We've had beautiful weather in the city this week and summer finally seems to be on its way. Every year, when the temperatures start to rise, my mind (and belly) turn toward fresh, simple food. Corn on the cob, grilled chicken, and, of course, fresh fruit. I've been craving some sort of summery dessert, something with plenty of berries. Our local farmer's market had a fantastic price on 1 lb. strawberry packages this week, so I bought a couple of clamshells and went home to make a strawberry tart. I used the same pastry recipe that I described in my Caramel Macadamia Nut Tart post. For the filling of the tart, I used my great grandmother's recipe. The one main difference between my tart and the original recipe was the quantity of strawberries; the recipe called for 1 quart of berries, but I used an additional 1 cup because the tart pan is a bit larger than a standard pie plate. The following is the original recipe, as written by my great grandmother, for a pie:
1 quart fresh strawberries, washed and trimmed
1/4 tsp. salt
3/4 granulated sugar
3 Tbsp. cornstarch
Single pie crust, blind baked and cooled
After the whole berries were washed and the stems removed, I measured out a generous cup and quartered them. I put this cup of berries in a small saucepan over med-low heat and cooked them until they softened and released their juices. I mashed them with the tines of a fork (although a potato masher would work well) to help them cook down faster. After about 3-5 minutes of simmering, I strained the berries through a fine sieve into a measuring cup, really pressing to extract all of the strawberry juice. I added enough water to this juice to total 1 cup of liquid, then added it back to the now empty saucepan.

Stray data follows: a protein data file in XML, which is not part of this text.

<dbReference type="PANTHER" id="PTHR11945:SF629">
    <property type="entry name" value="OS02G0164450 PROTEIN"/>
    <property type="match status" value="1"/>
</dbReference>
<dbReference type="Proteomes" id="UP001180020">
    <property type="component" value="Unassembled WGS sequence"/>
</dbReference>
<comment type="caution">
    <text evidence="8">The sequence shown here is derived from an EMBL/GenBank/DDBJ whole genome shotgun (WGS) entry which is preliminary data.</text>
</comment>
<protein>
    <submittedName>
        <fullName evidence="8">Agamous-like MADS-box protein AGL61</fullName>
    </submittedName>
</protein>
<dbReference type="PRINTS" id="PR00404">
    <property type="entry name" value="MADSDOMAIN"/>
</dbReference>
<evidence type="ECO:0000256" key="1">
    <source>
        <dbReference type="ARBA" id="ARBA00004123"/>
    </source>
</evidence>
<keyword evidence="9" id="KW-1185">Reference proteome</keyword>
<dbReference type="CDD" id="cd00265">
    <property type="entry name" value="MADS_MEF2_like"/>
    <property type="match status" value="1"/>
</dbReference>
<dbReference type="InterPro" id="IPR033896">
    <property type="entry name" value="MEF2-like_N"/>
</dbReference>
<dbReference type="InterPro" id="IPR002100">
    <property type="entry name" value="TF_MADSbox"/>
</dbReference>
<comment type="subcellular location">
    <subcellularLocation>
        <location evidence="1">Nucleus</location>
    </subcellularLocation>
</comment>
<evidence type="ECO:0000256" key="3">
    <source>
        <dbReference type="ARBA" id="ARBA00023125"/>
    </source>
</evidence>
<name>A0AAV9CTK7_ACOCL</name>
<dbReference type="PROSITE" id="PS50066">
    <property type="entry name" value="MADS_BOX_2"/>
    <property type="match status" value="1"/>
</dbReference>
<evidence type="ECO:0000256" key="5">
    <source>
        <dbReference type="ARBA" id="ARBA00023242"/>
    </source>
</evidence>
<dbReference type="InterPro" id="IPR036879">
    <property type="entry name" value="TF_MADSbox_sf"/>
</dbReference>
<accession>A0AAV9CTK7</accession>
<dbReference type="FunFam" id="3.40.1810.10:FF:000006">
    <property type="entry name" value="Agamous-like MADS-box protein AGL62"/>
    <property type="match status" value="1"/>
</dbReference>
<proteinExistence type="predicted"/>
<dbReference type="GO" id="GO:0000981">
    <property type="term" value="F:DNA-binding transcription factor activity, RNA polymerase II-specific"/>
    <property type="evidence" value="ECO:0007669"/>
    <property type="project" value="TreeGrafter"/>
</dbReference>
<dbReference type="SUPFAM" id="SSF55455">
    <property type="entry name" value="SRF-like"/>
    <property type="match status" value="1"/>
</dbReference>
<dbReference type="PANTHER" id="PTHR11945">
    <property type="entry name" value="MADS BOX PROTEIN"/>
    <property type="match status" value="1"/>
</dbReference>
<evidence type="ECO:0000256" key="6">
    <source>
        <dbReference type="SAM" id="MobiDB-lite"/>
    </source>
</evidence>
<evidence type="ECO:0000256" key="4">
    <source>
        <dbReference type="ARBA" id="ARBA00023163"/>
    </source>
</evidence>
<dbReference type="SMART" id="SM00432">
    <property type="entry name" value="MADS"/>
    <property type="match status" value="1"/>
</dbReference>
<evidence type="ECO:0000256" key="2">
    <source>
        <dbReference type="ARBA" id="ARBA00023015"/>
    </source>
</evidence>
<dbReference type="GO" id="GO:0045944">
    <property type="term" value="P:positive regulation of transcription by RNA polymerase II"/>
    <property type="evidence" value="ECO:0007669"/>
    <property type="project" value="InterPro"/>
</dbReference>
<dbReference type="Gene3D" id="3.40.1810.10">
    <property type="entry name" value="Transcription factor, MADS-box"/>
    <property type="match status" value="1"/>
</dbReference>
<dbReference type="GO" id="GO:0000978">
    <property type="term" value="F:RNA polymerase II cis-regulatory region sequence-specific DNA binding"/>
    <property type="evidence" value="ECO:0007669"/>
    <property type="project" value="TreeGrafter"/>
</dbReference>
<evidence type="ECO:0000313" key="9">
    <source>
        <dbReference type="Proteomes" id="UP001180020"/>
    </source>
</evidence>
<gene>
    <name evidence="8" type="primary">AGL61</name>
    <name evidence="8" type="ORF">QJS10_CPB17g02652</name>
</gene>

I heated the juice over medium heat. I mixed the sugar, salt, and cornstarch together and slowly whisked it into the juice, making sure that no clumps formed. I cooked this glaze for several minutes until it was thickened and began to clear, then I removed it from the heat and let it cool while I assembled the rest of the pie. I placed the remaining whole berries, pointy tips up, in the cooled pie shell. Then I spooned the glaze over the berries, making sure to coat each one. Once the shell was filled, the whole pie went into the refrigerator to chill.
I was so happy with this recipe. No gelatin, no jam, no food coloring -- just everday ingredients that I already had in my kitchen. Note: you should use a really sharp knife to cut this pie so the berries are easily (and attractively) sliced. My one regret is that I didn't have any whipped cream to serve with this beautitul dessert. I'm sure that this recipe could easily be modified to accommodate any type of summer berry you happen to come across. I hope you will consider welcoming summer with a fruit pie of your own. Be creative and enjoy!